A no brainer, go buy it.
0Comment| One person found this helpful. Was this review helpful to you?YesNoReport abuse
on 21 January 2014
As a big fan of female-fronted symphonic metal music, it was interesting to hear a non-symphonic album sung bu a non-soprano or mezzo-soprano female. In fact, this could be described as Black Sabbath sung by a woman. If you are into long multi-part metal tracks with Sabbath style riffs, this is a must. The album is simply immaculate and the songs contain one great riff after another. The biggest compliment I can give Avatarium is that it is comparable to the great Sabbath albums for its overall level of quality.
0Comment| One person found this helpful. Was this review helpful to you?YesNoReport abuse
on 7 February 2016
If you like the thought of the heavy guitar sound of Tony Iommi (Black Sabbath) but with a female singer try this cd. I personally love it & think Jennie Ann Smith has got a fantastic voice.
For me the stand out track on this album is "Lady In The Lamp" which is a stunning ballad.
0Comment|Was this review helpful to you?YesNoReport abuse
on 2 January 2014
New band, I heard a track played on planet rock radio and it grabbed me immediately, within the hour I had ordered the album and was not disappointed with the whole album, a great mix of rock music with the beautiful voice of Jennie-Ann Smith which creates a unique blend of hard rock and soft vocals.
0Comment|Was this review helpful to you?YesNoReport abuse
on 24 March 2014
Amazing debut from doom veterans meets jazz/folk singer. Nothing short of brilliant.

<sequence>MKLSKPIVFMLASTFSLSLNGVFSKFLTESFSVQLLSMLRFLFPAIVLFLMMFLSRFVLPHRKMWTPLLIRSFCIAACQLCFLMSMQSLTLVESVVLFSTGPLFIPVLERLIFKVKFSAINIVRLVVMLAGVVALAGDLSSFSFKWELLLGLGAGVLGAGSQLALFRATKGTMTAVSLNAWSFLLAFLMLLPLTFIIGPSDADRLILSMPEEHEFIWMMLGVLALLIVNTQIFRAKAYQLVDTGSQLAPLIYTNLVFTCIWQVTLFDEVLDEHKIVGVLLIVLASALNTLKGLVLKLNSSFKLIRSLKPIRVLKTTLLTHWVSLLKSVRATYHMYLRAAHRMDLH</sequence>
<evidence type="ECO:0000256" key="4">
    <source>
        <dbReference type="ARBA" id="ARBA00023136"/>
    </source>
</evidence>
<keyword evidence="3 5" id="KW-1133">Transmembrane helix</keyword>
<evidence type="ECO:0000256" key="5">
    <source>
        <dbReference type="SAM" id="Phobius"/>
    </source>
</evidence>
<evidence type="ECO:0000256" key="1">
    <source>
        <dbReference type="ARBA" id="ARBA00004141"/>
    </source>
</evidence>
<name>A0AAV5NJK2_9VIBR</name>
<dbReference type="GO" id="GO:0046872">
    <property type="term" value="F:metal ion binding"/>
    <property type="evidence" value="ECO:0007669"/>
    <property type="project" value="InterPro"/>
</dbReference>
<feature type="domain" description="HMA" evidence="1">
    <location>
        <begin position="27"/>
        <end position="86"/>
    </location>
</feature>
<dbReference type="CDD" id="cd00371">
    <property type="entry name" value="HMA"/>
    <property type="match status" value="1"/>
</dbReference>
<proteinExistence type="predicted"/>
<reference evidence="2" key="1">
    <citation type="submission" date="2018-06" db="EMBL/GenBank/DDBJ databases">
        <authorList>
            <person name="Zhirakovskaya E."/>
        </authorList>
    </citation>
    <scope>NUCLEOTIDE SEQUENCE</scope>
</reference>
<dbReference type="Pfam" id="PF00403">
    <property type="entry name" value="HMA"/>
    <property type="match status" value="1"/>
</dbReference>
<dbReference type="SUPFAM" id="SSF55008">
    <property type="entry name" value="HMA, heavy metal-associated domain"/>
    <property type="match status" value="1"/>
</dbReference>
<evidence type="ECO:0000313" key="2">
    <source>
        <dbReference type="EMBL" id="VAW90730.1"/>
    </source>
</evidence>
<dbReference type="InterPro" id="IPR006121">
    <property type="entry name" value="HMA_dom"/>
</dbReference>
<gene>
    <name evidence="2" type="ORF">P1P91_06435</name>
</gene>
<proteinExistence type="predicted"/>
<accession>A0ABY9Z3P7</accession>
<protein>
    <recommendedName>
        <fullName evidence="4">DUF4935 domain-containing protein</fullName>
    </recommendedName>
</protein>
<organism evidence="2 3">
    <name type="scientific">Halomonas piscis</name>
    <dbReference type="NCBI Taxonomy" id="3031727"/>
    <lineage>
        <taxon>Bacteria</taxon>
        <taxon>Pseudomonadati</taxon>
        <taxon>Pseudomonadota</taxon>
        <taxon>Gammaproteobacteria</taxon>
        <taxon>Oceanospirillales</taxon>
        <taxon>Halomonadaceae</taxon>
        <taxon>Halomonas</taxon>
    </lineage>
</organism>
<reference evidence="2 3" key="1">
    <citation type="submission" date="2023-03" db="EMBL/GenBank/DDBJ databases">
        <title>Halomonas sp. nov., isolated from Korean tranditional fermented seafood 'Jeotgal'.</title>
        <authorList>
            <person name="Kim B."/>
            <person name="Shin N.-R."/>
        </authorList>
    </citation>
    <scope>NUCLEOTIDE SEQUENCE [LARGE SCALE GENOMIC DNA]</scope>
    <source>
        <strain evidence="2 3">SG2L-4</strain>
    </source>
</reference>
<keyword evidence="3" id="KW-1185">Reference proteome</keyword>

Edling is the genius behind this but the whole band works to create a unique sound
0Comment|Was this review helpful to you?YesNoReport abuse
on 8 February 2016
Brilliantly put together album, hooked from track one. Buy you will not be disappointed.
0Comment|Was this review helpful to you?YesNoReport abuse
on 4 January 2016
An unusual mix of heavy riffs and sweet vox. I kinda like it. Will follow this band.
0Comment|Was this review helpful to you?YesNoReport abuse
on 9 November 2013
Took a flyer on this one as it's from the GOD OF DOOM Leif Edling himself.

I didn't go far wrong. Can't say as it's overly DOOMY but it Rocks. Lot's of RIFFAGE in a more trad METUHL way than Candlemass, there's organ insertions and what is probably sampletron too and there's a chick singer.
I suppose if you ever wanted to hear what a Candlemass/Purple/Rainbow/Euro Chick Gothic Metal mash up would sound like then you'd find out here. Boneflower could even fit on Purson's album.

So that's a BUY then. Good Buy.
0Comment|Was this review helpful to you?YesNoReport abuse